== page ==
The Turkish economy has been in a state of disarray following a sharp fall in the country's balance ...
The Turkish economy has been in a state of disarray following a sharp fall in the country's balance of payments, according to Michael Hughes, client portfolio manager for emerging markets at Chase Fleming.
He says Turkey is going through its second major economic crisis in less than six months. Domestic debt stands at $4.5bn and the currency is depreciating against the dollar.
In addition, foreign investors have pulled out of the market. For the year end to March 2001, the Turkey stock market has fallen 42.82% in local currency terms. Hughes warns there are concerns from foreign investors that the economy is in turmoil after a public disagreement between president Ahmet Necedet Sezer and Prime Minister Blucent Ecevit, casting doubts on the integrity of some government officials.
Mohamed El-Erian, head of Emerging Markets at Pimco, says: "The population is losing trust in the economic management of the country and the Government needs financial support." El-Erian explains the banking industry is in trouble and cannot meet its margin loans, plus there is a lack of liquidity in the system. Bond yields have risen from 70% to 120% in response to the uncertainty
Pimco's view is that the situation in Turkey cannot continue if interest rates remain high. GDP growth is estimated for 2001 to fall below 1% if the situation continues. However, El-Erian warns the currency crisis is liable to worsen if interest rates are reduced too quickly.
At Chase Fleming, the main concern is the Turkish government's inability to service its domestic debt and the flotation of the Turkish lira, which may have very wide fluctuation gaps in the middle of such uncertainty.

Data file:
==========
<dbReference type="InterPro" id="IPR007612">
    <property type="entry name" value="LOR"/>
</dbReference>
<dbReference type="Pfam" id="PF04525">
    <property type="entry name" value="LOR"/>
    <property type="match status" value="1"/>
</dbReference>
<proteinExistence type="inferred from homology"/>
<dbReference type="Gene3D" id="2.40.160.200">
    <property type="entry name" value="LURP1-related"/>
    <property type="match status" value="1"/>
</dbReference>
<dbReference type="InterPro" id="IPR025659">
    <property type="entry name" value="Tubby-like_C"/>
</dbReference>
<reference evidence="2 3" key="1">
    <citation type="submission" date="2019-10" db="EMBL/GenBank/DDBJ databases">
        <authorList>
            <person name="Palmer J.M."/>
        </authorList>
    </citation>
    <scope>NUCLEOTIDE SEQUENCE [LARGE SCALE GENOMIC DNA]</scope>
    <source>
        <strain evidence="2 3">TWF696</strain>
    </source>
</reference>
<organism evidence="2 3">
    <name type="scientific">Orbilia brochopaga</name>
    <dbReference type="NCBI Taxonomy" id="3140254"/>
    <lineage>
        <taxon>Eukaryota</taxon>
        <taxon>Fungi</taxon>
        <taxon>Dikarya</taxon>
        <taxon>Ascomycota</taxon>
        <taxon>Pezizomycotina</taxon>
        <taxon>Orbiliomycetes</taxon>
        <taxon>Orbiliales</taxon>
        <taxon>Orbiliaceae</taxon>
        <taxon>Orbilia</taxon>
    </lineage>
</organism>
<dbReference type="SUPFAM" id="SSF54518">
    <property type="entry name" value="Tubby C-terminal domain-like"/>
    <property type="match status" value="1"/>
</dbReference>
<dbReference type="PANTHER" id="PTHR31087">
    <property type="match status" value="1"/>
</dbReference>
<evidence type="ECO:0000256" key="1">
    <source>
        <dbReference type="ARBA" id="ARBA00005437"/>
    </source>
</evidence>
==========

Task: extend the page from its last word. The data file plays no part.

El-Erian adds the announcement of former World Bank vice-president Kemal Dervis as Turkish economic minister should help the economy.
Hughes believes the Government needs to show strict commitment to policies formulated by the IMF to improve the macroeconomic situation of the country. "Our concerns about the long-term outlook in Turkey have led us to heavily underweight the country in all our funds."
Chase Fleming also has some defensive positions in Turkey, which have included well-capitalised banks that can benefit from increasing interest rate spreads and food retailers.
Hughes adds: "We continue to monitor the economic and political situation in Turkey closely. It is unlikely that we will increase our positions unless we have a clear view on a government structure and a support package by the IMF or the US or Europe."
Giles Neville, product manager at Schroder Investment Management, says the key issue for emerging markets in the short term is the timing of any recovery in the global economy.
He says: "The various moves to lower interest rates will be an important catalyst for better performance from emerging markets, and we expect growth expectations to move away from the current pessimism in the second half of 2001."
Although performance is likely to be volatile over the next few months, Neville says reform at company and country level is reducing risk profiles and should lead to the discount in valuations between emerging and developed countries narrowing.
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